UPDATE 1-Obama salutes entertainers at Kennedy Center Honors

(Adds quotes, detail)

WASHINGTON, Dec 2 (Reuters) - Music legend Led Zeppelin was

recognized on Sunday alongside entertainers from stage and

screen for their contributions to the arts and American culture

at the Kennedy Center Honors, lifetime achievement awards for

performing artists.

The eclectic tribute in Washington, alternated between

solemn veneration and lighthearted roasting of honorees Academy

Award-winning actor Dustin Hoffman, wisecracking late-night talk

show host David Letterman, blues guitar icon Buddy Guy,

ballerina Natalia Makarova and Led Zeppelin.

"I worked with the speechwriters - there is no smooth

transition from ballet to Led Zeppelin," President Barack Obama

deadpanned while introducing the honorees at a ceremony in the

White House East Room.

Friends, contemporaries and a new generation of artists

influenced by the honorees took the stage in tribute.

"Dustin Hoffman is a pain the ass," actor Robert DeNiro, a

former honoree, said in introducing the infamously perfectionist

star of such celebrated films as "The Graduate" and "Tootsie."

"And he inspired me to be a bit of a pain in the ass too,"

DeNiro said with a big smile.

At a weekend dinner for the winners at the State Department,

Secretary of State Hillary Clinton noted that the performing

arts often requires a touch of diplomacy as she toasted

Makarova, a dance icon in the former Soviet Union when she

defected in 1970.

Makarova, the pride of her national ballet program, said she

obeyed an impulse for creative freedom when she sought asylum

while in London for a performance.

"It's most incredible because it looks like I lived two

lives," the artist told reporters before the event. "I've come a

long way, baby, no? That's the way someone said it for me."

The lightest moments came in the tribute to variety show

host David Letterman. Several performers said his oddball

program was a worthy successor to "The Tonight Show Starring

Johnny Carson," which was the standard bearer for late-night

shows from the 1960s through the early 1990s.

Comedian Tina Fey, honored with the Kennedy Center's Mark

Twain Prize for American Humor in 2010, marveled at Letterman's

ability to goad and humble his celebrity guests.

"David Letterman is a professor emeritus at the 'Here's Some

More Rope Institute,'" she joked.

Letterman, who joked earlier in the weekend that he was

going to fund an investigation to determine how he was given the

honor, was at a loss for words on the red carpet.

"I was full of trepidation, but now I am full of nothing but

gratitude," he said. "I don't believe this, but it's been nice

for my family."

Despite the president's misgivings about his own speech,

performances at the Kennedy Center easily transitioned from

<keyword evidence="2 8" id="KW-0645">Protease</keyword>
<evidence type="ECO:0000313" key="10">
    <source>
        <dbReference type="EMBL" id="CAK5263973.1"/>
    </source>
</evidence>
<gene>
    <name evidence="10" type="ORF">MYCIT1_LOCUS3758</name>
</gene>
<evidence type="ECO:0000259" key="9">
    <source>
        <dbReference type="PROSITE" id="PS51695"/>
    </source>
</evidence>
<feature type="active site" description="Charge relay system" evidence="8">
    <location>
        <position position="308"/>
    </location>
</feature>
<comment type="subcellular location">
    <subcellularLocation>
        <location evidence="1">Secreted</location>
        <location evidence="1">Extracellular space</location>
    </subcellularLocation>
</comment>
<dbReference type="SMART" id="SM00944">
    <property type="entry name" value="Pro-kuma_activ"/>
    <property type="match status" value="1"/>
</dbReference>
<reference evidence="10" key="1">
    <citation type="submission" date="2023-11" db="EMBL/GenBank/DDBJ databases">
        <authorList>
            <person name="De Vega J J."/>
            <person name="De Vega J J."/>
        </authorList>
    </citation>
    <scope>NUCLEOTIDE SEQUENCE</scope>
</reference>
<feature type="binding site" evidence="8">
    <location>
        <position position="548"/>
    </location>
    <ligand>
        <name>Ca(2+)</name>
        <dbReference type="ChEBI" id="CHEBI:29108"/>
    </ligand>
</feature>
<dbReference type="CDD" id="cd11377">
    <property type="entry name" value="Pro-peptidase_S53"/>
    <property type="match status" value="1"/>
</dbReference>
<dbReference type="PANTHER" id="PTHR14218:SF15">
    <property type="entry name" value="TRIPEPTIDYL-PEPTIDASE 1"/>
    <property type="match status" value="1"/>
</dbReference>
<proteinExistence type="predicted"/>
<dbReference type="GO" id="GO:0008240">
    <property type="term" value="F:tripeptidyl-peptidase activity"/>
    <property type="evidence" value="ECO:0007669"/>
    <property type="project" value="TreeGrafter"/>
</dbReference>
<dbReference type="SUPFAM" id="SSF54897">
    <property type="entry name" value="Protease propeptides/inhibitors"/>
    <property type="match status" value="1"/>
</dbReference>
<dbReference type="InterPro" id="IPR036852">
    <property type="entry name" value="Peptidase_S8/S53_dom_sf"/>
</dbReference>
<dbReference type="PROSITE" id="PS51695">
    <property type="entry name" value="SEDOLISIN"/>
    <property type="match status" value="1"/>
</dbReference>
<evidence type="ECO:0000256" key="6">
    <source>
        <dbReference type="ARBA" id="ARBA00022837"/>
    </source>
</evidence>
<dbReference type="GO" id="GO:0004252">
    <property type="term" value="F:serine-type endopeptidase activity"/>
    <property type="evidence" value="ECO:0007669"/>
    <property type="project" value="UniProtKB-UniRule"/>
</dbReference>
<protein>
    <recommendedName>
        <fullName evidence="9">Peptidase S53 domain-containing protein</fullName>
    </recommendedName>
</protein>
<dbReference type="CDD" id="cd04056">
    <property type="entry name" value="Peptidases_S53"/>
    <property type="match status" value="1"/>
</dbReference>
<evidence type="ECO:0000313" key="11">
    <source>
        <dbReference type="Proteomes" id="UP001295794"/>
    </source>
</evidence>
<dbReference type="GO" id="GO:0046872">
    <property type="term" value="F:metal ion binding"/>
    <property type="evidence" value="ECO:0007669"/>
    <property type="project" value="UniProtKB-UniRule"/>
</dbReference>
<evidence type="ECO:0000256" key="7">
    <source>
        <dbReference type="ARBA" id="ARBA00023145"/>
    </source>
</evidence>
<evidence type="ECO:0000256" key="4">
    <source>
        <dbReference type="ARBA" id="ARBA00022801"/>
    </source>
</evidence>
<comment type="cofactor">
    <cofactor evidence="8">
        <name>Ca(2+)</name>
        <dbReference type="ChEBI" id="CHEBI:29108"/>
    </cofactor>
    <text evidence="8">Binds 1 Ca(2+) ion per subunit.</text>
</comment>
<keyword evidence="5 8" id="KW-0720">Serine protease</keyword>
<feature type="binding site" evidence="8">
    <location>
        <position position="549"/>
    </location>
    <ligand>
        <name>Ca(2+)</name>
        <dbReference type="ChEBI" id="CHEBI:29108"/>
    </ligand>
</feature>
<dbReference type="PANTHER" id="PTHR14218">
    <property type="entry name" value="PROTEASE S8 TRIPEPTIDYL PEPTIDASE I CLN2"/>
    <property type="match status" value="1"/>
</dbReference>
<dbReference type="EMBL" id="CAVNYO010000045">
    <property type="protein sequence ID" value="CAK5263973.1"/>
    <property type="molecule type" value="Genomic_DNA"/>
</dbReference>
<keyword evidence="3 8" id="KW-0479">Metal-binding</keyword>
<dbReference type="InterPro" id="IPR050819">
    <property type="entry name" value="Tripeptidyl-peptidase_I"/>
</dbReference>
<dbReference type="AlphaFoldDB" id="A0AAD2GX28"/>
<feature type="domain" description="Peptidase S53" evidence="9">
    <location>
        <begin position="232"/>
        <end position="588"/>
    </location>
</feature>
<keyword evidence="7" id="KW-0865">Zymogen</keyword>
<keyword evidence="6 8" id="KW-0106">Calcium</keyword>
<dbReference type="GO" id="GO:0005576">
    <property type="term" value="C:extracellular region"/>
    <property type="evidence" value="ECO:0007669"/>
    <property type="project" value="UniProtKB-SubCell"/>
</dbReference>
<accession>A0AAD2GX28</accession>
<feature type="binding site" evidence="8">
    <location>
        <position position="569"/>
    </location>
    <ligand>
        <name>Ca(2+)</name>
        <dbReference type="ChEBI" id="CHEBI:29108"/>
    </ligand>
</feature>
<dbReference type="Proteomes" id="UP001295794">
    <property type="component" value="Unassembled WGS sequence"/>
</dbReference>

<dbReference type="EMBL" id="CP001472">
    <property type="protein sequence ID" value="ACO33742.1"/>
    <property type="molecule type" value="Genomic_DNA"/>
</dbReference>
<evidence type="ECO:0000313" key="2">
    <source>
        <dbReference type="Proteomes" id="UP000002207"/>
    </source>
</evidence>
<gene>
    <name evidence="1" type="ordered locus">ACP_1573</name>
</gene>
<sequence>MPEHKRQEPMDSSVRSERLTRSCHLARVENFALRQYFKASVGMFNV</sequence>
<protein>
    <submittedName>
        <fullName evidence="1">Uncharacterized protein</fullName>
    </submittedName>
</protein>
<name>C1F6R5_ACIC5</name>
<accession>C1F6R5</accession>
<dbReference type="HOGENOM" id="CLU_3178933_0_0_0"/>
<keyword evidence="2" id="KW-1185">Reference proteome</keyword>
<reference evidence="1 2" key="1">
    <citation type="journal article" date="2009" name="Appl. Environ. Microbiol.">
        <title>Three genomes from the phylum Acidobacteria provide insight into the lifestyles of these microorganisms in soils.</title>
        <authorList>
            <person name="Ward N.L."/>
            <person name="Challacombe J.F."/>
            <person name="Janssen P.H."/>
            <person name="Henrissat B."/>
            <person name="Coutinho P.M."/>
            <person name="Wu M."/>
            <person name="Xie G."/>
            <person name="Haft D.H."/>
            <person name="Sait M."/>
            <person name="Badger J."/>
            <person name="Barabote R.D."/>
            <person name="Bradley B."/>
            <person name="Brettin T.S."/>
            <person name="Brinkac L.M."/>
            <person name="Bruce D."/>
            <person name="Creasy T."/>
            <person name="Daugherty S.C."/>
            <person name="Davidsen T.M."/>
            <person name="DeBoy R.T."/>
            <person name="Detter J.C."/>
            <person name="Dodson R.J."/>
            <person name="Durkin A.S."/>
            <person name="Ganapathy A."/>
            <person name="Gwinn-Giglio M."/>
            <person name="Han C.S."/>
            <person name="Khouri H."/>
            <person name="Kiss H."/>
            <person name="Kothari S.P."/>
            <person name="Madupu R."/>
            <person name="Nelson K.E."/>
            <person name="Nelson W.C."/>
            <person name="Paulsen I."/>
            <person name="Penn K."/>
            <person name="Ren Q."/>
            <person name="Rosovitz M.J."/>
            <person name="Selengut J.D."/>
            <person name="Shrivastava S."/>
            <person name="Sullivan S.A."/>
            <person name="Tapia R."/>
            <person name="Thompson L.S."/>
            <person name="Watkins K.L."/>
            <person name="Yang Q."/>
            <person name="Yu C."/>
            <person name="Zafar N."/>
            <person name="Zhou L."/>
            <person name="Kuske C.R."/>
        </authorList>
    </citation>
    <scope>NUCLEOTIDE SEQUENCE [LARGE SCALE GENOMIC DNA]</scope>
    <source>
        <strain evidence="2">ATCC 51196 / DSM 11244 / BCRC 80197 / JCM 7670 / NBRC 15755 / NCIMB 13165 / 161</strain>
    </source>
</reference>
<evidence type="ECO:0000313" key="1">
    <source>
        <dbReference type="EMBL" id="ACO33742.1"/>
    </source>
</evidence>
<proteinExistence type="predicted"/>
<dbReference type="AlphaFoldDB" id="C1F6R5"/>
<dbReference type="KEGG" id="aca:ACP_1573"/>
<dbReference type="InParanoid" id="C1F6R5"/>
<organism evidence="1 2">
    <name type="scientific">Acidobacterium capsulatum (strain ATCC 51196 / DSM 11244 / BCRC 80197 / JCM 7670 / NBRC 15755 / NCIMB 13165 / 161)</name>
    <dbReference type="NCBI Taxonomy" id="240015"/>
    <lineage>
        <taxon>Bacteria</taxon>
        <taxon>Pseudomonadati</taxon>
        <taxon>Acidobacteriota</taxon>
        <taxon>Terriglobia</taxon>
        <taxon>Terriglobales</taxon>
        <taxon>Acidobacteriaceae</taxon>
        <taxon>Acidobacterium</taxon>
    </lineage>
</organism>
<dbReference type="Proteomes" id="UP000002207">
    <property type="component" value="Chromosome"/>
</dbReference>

precision dance tributes for Makarova to gritty blues music when

the spotlight turned to Guy, a sharecropper's son who made his

first instrument with wire scrounged from his family's home in

rural Louisiana.

"He's one of the most idiosyncratic and passionate blues

greats, and there are not many left of that original

generation," said Bonnie Raitt, who as an 18-year-old blues

singer was often the warm-up act for Guy.

Raitt led an ensemble tribute that included singer Tracy

Chapman and guitarist Jeff Beck.

Guy, 76, was a pioneer in the Chicago blues style that

pushed the sound of electrically amped guitar to the forefront

of the music.

"You mastered the soul of gut bucket," actor Morgan Freeman

told the Kennedy Center audience. "You made a bridge from roots

to rock 'n roll."

In a toast on Saturday night, former President Bill Clinton

talked of Guy's impoverished upbringing and how he improvised a

guitar from the strands of a porch screen, paint can and his

mother's hair pins.

"In Buddy's immortal phrase, the blues is 'Something you

play because you have it. And when you play it, you lose it.'"

It was a version of the blues that drifted over the Atlantic

to Britain and echoed back in the heart-pounding rock sound of

Led Zeppelin.

Jimmy Page, 68, was the guitar impresario who anchored the

compositions with vocalist Robert Plant, 64, howling and

screeching out the soul. Bassist/keyboardist John Paul Jones,

66, rounded out the band with drummer John Bonham, who died in

1980.

The incongruity of the famously hard-partying rock stars in

black tie under chandeliers at a White House ceremony was not

lost on Obama.

"Of course, these guys also redefined the rock and roll

lifestyle," the president said, to laughter and sheepish looks

from the band members.

"So it's fitting that we're doing this in a room with

windows that are about three inches thick - and Secret Service

all around," Obama said. "So, guys, just settle down."

On stage Sunday night, Nancy and Ann Wilson of the rock band

Heart, belted out Zeppelin's emblematic "Stairway to Heaven" to

close out the show.

The gala will be aired on CBS television on Dec. 26.

(Reporting By Patrick Rucker and Mark Felsenthal)